Understanding Next-Best-Action Designer arbitration
Arbitration determines how the strategy framework prioritizes the list of eligible and appropriate actions that come out of each group. The configuration and metadata for your arbitration options are stored in several decision data rules (DDR) which are used by the strategy framework.
The Next-Best-Action strategy framework includes adaptive models that learn at the action as well as the treatment level. These models apply the principles of outcome optimization at the treatment level and can be extended if you wish to apply advanced techniques or challenge the default models.
The propensity used in arbitration can be applied from the treatment level or at the action level. It is recommended to use treatment-level propensity, since it provides the best treatment on the best channel for a particular customer.The models always learn, even if you decide not to apply analytics to your prioritization formula.
- Context weighting
Real-time contextual data is an important part of making highly relevant recommendations. Context weighting allows you to assign weighting for a specific context value to all actions within an issue or a group.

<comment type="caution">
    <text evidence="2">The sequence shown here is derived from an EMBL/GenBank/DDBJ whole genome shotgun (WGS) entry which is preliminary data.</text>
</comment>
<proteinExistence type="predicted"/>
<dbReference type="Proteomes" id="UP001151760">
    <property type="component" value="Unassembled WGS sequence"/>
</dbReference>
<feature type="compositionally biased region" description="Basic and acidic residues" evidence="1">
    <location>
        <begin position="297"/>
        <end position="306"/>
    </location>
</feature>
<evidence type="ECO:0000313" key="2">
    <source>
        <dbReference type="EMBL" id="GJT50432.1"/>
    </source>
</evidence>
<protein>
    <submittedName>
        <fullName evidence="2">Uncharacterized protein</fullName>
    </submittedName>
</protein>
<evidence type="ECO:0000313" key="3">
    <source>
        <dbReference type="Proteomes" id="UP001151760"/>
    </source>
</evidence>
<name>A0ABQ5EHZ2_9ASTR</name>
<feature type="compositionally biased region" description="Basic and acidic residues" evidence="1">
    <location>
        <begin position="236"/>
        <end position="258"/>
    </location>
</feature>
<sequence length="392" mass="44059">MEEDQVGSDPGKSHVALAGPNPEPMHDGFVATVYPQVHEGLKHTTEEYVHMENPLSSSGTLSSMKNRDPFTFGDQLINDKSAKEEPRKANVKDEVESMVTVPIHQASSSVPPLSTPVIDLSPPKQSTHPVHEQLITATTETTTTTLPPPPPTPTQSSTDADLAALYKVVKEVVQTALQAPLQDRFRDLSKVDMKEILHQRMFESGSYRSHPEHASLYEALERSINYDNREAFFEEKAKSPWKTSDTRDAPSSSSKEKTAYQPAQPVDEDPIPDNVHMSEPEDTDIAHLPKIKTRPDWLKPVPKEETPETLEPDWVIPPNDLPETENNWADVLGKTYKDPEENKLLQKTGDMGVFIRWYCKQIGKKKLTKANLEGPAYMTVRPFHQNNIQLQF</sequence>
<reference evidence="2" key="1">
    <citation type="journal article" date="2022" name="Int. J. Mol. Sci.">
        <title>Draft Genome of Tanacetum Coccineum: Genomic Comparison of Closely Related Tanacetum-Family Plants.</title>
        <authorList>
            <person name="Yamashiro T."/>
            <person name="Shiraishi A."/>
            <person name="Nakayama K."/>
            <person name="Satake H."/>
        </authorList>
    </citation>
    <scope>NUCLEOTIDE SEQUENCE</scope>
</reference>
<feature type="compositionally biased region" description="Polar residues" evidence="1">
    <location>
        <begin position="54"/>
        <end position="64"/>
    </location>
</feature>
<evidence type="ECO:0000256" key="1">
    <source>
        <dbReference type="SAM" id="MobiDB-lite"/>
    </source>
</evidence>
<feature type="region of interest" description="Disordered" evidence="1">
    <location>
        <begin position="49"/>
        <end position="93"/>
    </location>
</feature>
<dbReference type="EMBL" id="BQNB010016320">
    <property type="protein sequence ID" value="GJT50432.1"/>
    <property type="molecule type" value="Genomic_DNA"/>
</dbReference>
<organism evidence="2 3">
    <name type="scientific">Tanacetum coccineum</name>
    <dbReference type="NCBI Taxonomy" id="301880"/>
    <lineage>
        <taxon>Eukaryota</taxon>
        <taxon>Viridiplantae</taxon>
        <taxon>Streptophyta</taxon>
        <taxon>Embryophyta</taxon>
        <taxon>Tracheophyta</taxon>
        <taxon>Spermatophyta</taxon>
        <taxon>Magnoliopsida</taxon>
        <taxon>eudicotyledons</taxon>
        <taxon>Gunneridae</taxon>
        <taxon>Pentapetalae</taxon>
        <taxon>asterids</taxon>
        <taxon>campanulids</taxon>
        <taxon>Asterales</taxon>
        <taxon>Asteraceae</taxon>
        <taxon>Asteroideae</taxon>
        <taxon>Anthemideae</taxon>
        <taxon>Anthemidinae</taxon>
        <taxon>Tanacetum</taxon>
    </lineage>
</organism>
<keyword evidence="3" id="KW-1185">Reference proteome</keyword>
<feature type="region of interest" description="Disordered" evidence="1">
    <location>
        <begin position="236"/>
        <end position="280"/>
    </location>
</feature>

The contextual weighting definitions are stored in a decision data rule (DDR), which is managed by the Next-Best-Action Designer and used by the strategy framework.
- Business value
- You can specify the value of an action in the definition of that action. If more sophisticated calculations are needed, the extension strategy CalculateValueExtension can be customized to your specific requirements.
- Business levers
To highlight or push a particular action or group of actions, specify a weight on the individual action or add a business purpose weighting and selecting an issue only or group and then the weighting value.
These levers can be toggled on or off, which determines whether or not these weightings are applied to the final prioritization formula.
- Model maturity
For newly introduced outbound actions, AI models may not yet know which customers to target. To minimize the possibility of customers receiving actions that are not relevant, only 2% of the customer population are initially targeted with new actions. As the model collects the resulting learnings and matures, the targeted percentage increases until it reaches 100% for fully mature models. A model is considered mature after it has received 200 or more positive responses.
To prevent multiple new actions from having the same starting propensity, Pega Customer Decision Hub uses Thompson Sampling instead of the standard propensity smoothing formula. The propensity is initially set to a random value between 0 and 1. As the model matures, this quickly converges to the model propensity.